Why Has the Reform of the Public Services Been so Important an Issue in UK Politics over the Last Two Decades

The welfare of the citizens is concerned with the rights of the citizens. This idea was developed throughout the last three centuries and gained importance similar to civil and political rights1. The concept of ‘welfare state’ developed in 1934 though the provision of the National Health Service (NHS) took place only after the Second World War2. The state was not involved in the public services like health, education, housing, and income securities in the nineteenth century and the system was run by market services mainly. The failure of such systems led the state to get involved in public services in the form of the ‘Poor Law’. But it increased the expenditure tremendously after industrialization due to low wage working conditions and forced the state to impose restrictions for cost curtailment3. The law left behind the problems of cost control, determination of entitlement and perverse incentives for the British society to face quite a long time.
For the greater part of nineteenth-century, the state had restricted itself in mere regulation in working conditions but towards the latter half of the century it started working for health, housing and education through the introduction of ‘Boards of Health’, ‘Housing Acts’ and ‘Education Acts’4. But the reforms were not much welcome even among the poor due to the undesirable effects of some laws on their lives.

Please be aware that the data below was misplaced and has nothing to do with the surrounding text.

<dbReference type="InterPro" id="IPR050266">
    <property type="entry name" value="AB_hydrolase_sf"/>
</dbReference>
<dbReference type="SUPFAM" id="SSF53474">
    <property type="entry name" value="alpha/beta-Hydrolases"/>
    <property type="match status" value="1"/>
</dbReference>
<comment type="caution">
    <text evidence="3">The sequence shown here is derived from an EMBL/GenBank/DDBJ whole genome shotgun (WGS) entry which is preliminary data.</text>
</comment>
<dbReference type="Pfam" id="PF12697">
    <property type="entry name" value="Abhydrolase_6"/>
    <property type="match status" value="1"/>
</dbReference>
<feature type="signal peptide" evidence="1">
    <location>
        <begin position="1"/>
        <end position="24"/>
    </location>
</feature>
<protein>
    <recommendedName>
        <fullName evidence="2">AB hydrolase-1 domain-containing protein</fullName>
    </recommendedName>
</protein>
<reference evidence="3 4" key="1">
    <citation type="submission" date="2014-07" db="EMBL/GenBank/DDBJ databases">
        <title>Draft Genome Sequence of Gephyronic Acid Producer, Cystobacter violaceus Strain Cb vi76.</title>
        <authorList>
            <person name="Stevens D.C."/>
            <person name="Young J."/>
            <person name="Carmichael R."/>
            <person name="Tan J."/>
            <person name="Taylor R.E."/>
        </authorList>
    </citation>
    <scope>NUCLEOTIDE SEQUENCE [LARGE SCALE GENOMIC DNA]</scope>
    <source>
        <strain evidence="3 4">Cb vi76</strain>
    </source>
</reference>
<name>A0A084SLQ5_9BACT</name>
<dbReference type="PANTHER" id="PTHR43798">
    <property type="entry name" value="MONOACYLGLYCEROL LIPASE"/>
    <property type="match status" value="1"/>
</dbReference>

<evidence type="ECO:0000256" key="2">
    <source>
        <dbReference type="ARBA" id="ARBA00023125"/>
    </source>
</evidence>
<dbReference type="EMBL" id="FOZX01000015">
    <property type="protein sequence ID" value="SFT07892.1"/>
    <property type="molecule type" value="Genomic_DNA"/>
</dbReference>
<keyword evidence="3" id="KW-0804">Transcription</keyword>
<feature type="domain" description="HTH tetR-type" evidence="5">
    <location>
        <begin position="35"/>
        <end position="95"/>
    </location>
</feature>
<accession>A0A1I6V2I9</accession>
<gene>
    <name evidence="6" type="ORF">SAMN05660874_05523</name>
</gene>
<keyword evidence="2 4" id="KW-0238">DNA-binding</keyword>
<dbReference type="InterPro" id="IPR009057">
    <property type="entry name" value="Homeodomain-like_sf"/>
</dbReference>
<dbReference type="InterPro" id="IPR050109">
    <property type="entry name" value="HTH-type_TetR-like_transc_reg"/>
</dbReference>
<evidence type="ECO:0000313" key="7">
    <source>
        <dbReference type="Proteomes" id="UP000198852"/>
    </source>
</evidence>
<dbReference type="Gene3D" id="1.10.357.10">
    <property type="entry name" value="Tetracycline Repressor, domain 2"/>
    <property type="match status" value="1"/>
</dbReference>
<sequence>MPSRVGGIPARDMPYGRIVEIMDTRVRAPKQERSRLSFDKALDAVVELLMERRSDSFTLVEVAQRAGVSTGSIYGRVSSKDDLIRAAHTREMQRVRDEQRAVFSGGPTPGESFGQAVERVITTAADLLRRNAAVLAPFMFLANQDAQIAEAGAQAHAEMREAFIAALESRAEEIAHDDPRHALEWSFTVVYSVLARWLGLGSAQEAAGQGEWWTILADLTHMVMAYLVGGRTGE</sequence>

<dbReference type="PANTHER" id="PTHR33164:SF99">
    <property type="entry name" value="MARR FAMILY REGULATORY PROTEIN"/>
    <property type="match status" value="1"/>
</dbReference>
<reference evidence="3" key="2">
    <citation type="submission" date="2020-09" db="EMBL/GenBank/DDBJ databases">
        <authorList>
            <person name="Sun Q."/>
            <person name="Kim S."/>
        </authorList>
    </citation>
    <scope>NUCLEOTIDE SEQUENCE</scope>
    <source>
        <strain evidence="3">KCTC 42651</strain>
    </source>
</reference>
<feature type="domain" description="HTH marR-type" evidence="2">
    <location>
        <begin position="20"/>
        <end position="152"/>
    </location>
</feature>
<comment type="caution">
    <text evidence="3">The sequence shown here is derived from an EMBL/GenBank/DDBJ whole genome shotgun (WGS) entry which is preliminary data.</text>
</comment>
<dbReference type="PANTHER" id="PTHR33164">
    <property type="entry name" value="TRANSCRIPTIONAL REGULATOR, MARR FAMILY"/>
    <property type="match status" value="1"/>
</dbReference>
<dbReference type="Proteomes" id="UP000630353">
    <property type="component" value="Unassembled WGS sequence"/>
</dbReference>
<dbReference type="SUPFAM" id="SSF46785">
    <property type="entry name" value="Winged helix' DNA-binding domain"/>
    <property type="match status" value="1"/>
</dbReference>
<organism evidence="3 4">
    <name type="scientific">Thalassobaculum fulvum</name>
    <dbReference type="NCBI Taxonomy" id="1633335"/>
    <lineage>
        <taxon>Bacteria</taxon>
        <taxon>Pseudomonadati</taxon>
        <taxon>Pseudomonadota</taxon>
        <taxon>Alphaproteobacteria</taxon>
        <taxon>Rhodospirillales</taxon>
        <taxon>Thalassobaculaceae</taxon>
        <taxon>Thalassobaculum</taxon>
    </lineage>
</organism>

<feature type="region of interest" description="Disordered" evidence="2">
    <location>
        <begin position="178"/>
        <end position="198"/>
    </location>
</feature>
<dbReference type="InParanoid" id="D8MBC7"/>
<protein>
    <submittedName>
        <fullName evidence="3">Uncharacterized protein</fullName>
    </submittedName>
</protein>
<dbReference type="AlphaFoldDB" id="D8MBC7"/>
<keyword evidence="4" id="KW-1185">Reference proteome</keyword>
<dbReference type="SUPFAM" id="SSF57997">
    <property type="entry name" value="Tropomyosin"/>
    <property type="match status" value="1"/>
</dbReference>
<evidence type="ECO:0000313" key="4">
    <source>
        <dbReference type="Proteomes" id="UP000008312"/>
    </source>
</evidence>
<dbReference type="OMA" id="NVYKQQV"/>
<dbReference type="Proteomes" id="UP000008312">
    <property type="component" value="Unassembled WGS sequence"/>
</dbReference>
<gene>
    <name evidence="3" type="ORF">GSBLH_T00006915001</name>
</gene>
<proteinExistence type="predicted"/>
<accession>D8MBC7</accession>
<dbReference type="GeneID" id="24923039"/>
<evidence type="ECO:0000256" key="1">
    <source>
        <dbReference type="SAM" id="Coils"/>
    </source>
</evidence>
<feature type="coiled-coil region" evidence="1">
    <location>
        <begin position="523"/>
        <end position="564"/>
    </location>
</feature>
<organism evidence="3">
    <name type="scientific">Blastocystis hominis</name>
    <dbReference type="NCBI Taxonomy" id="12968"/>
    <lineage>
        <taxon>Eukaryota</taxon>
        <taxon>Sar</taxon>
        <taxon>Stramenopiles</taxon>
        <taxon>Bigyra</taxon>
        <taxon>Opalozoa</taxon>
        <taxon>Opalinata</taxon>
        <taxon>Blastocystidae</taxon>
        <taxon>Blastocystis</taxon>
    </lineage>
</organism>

The Liberal Government from 1906-1914 is said to be the pioneer of the modern welfare state. They introduced old-age pension, selective compulsory sickness and unemployment insurance, school meals, etc. But these reforms failed to earn popularity due to various limitations and drawbacks. The First World War had a significant effect on the social reforms as the post-war revolutions in several other countries made the British Government realize that the war-stricken community needed state assistance for survival5. To ensure that the nation did not fall back on the state it imposed ‘means test’ and&nbsp.‘genuinely seeking work condition’ which made securing aid quite difficult and did not help the poor much.&nbsp.